Growing up with a big brother as my idol, I was all about embracing the ‘boyish’ side of life. Despite my long, blonde locks and occasional dress wearing, I was determined to do everything he did – climbing trees, playing football and even shooting a rifle (thankfully just targets, not living creatures). I often came home to my Mum exclaiming, ‘What have you been up to? You look like you’ve been through a hedge backward.’
I dreamt of becoming a fighter pilot, drawn to the thrill of it (although the thought of taking a life didn’t sit so well with me). My ability to ‘do’ science and my affinity for male companionship made this feel like a natural fit.
While that dream didn’t materialize, my career still led me into male-dominated fields. I started with business consulting, where women made up just 25% of the workforce compared to 75% men. Later, I entered the realm of organizational psychology, where the gender balance only slightly favours men at 52%. But, since my work focused on leadership, where only 9% of FTSE 100 CEOs were women, I mostly worked with men.
Not My Issue
Naively, embarrassingly in fact I never saw gender diversity as an issue. I could see why it was for ‘other people’ but it didn’t bother me. However, I now believe think that by ignoring the differences for so long I have been doing a major disservice to women. While I’ve always confronted bullies and injustice, stubbornly refusing to be a bystander, when it comes to gender diversity, my unconscious attempt to try to blend in arguably let me down.
Imposter Syndrome and Invisible Barriers
Before I left the UK, I met one of my mentees, Gill. As we sat in a cozy Soho coffee shop, our conversation flowing over steaming cups of tea, I truly began to feel the weight of my neglect toward my fellow females.
Gill is a brilliant scientist, poised to make ground-breaking discoveries in her field, but when I saw her she was struggling. The weight of imposter syndrome had settled heavily on her shoulders, and she couldn’t shake the feeling that she didn’t belong among her peers. Her worries echoed what I have seen time and again across industries but that I have never paid enough attention to. Stark gender disparities that persist throughout women’s career, even when they are leaders in their field. Women, being held back by their own limiting beliefs which are fed by social norms and then amplified significantly by the myriad of invisible barriers put up by organisations and society.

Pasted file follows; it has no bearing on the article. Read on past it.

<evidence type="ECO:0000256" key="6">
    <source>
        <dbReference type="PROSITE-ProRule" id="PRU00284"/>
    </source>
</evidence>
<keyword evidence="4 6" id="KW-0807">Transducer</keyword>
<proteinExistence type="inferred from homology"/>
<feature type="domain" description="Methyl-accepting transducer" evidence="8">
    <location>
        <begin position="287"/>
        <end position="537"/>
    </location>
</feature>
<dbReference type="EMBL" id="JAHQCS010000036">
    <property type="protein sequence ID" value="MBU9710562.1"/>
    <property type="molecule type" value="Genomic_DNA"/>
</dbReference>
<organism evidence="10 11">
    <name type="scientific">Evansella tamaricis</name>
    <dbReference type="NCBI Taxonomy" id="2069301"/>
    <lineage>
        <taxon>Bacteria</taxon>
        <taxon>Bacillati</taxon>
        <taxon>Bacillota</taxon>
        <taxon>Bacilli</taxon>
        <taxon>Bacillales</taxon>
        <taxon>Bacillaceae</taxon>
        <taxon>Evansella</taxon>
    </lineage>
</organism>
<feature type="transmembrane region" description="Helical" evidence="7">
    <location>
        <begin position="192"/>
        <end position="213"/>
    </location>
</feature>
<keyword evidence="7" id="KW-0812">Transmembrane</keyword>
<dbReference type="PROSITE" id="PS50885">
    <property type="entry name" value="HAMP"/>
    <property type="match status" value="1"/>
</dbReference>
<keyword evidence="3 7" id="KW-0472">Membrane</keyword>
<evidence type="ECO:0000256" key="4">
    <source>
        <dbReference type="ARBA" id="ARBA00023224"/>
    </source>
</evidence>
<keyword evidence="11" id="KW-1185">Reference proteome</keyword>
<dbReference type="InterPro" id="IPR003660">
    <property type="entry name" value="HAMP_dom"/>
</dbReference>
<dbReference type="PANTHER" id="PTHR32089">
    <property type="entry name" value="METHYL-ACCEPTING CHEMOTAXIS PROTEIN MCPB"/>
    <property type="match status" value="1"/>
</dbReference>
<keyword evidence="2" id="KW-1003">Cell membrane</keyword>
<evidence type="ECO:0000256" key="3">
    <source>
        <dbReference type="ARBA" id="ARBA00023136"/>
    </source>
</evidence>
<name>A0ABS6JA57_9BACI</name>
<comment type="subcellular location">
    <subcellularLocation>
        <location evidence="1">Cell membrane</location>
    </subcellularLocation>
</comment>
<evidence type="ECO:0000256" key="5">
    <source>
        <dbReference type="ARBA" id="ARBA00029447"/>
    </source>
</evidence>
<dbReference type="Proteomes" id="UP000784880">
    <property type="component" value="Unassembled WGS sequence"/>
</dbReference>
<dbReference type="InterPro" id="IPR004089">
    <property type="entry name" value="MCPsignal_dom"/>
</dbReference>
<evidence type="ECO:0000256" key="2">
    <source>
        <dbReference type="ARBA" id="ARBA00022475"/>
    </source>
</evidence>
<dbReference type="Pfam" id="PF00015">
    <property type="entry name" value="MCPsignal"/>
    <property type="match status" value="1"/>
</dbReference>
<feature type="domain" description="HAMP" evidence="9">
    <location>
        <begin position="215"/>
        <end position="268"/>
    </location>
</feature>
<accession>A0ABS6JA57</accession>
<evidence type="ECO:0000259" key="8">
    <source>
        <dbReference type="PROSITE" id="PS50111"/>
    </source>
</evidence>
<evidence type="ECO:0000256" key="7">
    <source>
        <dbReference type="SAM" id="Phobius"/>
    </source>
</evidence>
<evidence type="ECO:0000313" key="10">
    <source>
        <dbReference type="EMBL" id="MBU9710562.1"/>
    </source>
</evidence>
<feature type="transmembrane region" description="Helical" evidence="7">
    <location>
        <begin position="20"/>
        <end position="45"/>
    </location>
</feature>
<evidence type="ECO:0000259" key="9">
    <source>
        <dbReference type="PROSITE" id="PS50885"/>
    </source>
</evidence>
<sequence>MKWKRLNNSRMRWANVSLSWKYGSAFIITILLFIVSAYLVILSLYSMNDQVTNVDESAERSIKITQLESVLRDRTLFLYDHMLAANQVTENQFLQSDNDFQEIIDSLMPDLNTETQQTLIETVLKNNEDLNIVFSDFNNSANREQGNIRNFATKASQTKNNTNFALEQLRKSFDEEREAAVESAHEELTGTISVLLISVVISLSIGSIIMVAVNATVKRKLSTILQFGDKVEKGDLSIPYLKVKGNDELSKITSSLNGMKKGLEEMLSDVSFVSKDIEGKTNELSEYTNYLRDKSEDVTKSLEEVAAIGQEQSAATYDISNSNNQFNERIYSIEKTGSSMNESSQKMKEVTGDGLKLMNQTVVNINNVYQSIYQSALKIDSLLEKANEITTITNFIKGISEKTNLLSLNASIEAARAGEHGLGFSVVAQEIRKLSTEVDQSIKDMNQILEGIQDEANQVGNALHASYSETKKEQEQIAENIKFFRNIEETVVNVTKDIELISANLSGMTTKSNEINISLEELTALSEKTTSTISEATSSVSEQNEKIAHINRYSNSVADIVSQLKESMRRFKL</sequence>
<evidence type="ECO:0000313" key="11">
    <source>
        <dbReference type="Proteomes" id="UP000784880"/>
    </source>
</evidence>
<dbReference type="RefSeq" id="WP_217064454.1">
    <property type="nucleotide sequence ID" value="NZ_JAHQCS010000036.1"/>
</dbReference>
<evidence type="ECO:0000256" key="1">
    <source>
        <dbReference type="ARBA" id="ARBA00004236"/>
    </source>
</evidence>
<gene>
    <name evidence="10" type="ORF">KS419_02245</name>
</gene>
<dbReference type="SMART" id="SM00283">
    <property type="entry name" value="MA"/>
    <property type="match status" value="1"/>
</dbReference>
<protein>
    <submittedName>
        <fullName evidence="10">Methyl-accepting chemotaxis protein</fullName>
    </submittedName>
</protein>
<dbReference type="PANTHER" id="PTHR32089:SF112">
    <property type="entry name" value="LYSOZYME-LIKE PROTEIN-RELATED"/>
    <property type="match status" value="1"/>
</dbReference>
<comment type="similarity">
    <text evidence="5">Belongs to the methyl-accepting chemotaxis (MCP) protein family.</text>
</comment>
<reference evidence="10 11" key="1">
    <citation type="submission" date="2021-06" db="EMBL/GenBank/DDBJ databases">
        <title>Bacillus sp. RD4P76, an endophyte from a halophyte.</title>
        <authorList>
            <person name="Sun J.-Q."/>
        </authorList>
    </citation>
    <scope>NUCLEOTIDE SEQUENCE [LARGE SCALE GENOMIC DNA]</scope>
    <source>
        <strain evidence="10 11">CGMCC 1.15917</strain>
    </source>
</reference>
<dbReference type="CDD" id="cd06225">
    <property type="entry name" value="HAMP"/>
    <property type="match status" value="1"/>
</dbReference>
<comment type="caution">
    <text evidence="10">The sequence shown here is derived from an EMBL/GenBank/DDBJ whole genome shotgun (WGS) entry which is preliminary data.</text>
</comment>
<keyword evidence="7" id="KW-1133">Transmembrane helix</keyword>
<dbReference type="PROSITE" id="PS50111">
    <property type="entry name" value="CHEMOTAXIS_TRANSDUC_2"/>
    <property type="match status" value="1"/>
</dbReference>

Perhaps I was woken up by the fact that these barriers have hit home for me over the past two years as a founder. In the UK, for every £1 of venture capital (VC) investment, all-female founder teams receive less than 1p. While it’s challenging to quantify the direct personal impact of this, I’ve undeniably felt that this time the boys have left me out in the cold.
What Women Need, Not What We Think They Need
It’s often disheartening to see women’s achievements overshadowed by men accomplishing the same feats. Consider the utterly brilliant woman I spoke to for the podcast last week whose accomplishments listed on Wikipedia include being the:
- First woman and first American to reach the summit of Lewis Nunatak in Antarctica.
- First woman and first American to ski to the South Pole.
- First woman and first American to row across the Atlantic.
N.B. Would her gender have been mentioned if she were a man?
She wondered out loud if she would have received more public recognition as a man. Her conclusion? Likely, yes. And it’s therefore easy to assume that’s what she should get, that’s what she wanted. She may have received less attention, but she also went on to say that she wouldn’t have ‘wanted’ that level of fame. The key point here being – we must understand what women truly need, not assume what they need is the same as men.
A Long Overdue Change of Perspective
What matters most to me today is being mother to two incredible girls, on the verge of stepping into a world still grappling with unfairness and inequality. This together with these nudges of experience have profoundly rattled my convictions, prompting me to acknowledge the harsh realities at hand.
If we genuinely seek a more peaceful, equitable, and inclusive future, we must realize the potential within every individual. It’s our shared responsibility to nurture that potential and work towards a better world for all.
Initially for me that means harnessing Oka as a tool to empower women, enabling them to uncover their intrinsic needs for growth and success, backed by the essential human support. It’s about supporting one another, especially in the face of global challenges.
If you would like to support a woman, regardless of your gender then please sign up as a mentor with Oka. If you are a woman looking for support please also sign up to our waitlist here https://oka.life/waitlistpage
Written by Fiona Murden, Founder of Oka
Photo – Pexels.com